Physiology and biomedicine on high-altitude expeditions (c.1880-1980)

Research output: Chapter in Book/Report/Conference proceedingChapter


Climbing to heights more than 8,000 m above sea level is as much a scientific as a physical challenge; in the first decades of the twentieth century, even after extensive experiments with barometric chambers and at lower altitudes in the Alps and Andes, it was not clear whether human beings could survive at such heights. In the years prior to the successful summiting of Everest in 1953, physiologists, doctors and other biomedical scientists organised and participated in mountaineering expeditions to try to understand, and predict, the effects of high altitude on the human body and design technology – from oxygen systems to ration packs – to enable human bodies to climb into what was colloquially known as the ‘death zone’. In the decades after the summit, a series of scientifically informed expeditions returned to the High Himalaya to continue researching questions of physical and psychological adaptation to this extreme environment. This chapter will outline the major biomedical questions raised – and in some cases answered – by these international expeditions; it demonstrates how these apparently marginal spaces and the literal frontier of human survival were reframed into crucial sites for making scientific truth; how they were leveraged to highlight the difference between White bodies and those of Native and Indigenous peoples; and how these scientists managed to justify their apparently niche, expensive and often dangerous research practices.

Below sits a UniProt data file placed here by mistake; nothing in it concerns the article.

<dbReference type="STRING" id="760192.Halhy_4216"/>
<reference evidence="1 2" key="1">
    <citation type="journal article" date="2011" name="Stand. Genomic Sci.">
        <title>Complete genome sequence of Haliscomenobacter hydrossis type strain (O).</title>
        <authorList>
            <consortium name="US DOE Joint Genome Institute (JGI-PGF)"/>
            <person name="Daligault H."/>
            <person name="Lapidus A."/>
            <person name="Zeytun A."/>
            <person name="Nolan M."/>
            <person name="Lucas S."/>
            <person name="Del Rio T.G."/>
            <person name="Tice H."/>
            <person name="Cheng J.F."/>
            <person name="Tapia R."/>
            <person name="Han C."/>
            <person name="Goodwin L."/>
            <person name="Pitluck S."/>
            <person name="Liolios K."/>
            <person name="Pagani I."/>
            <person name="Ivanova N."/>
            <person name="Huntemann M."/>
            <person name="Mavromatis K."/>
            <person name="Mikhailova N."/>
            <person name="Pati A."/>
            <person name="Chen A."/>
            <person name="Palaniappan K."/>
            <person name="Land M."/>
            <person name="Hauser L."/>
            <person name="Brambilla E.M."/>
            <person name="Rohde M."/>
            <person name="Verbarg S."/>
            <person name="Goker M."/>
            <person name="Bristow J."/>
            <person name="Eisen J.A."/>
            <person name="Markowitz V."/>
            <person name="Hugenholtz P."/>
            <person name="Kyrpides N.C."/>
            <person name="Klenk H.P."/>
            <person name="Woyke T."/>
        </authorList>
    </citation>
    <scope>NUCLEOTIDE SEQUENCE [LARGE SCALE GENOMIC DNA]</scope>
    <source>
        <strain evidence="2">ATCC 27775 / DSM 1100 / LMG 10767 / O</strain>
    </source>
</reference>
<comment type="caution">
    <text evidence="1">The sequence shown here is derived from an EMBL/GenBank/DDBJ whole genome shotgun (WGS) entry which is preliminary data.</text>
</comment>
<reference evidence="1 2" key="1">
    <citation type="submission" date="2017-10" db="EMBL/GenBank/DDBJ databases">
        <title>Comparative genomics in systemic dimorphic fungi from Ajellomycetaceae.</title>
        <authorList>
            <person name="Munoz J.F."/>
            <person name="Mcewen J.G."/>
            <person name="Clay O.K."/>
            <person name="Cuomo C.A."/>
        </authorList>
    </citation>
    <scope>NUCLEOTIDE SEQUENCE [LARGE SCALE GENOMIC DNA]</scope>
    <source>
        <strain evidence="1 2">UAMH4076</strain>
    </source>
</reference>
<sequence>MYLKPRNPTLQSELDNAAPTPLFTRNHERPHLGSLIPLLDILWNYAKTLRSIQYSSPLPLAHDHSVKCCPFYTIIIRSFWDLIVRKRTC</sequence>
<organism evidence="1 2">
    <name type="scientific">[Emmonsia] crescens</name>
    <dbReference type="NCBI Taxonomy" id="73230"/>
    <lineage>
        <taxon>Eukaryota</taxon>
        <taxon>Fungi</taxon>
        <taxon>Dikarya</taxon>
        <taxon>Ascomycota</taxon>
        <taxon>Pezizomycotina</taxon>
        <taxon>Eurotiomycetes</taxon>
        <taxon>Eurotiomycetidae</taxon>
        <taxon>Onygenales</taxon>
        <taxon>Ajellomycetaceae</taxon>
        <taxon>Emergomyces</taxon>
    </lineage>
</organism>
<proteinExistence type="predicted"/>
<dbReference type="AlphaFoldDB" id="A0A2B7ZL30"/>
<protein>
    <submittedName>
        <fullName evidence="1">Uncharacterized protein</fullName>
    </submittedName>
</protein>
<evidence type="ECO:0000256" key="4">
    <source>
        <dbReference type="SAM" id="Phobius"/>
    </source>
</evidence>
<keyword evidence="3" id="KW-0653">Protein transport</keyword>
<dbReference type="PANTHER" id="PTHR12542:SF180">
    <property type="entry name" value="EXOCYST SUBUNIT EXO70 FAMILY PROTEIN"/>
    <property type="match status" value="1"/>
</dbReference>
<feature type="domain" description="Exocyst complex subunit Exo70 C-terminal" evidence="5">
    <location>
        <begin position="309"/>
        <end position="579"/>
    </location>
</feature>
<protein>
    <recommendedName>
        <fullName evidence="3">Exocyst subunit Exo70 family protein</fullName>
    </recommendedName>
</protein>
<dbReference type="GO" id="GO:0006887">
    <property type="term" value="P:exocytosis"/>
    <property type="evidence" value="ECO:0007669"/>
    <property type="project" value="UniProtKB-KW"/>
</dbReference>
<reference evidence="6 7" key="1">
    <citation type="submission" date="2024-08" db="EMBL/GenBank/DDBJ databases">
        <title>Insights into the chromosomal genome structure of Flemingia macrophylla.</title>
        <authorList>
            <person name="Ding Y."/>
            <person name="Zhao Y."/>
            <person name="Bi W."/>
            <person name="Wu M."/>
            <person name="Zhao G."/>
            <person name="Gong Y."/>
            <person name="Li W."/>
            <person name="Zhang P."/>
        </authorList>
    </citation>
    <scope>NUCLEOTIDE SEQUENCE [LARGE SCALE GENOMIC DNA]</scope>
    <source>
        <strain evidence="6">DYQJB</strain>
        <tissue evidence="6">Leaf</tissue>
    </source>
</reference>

Original languageEnglish
Title of host publicationRethinking Geographical Explorations in Extreme Environments
Subtitle of host publicationFrom the Arctic to the Mountaintops
EditorsMarco Armiero, Roberta Biasillo, Stefano Morosini
Number of pages18
ISBN (Electronic)9781003095965
ISBN (Print)9780367559830
Publication statusPublished - 14 Jul 2022

Publication series

NameRoutledge Explorations in Environmental Studies


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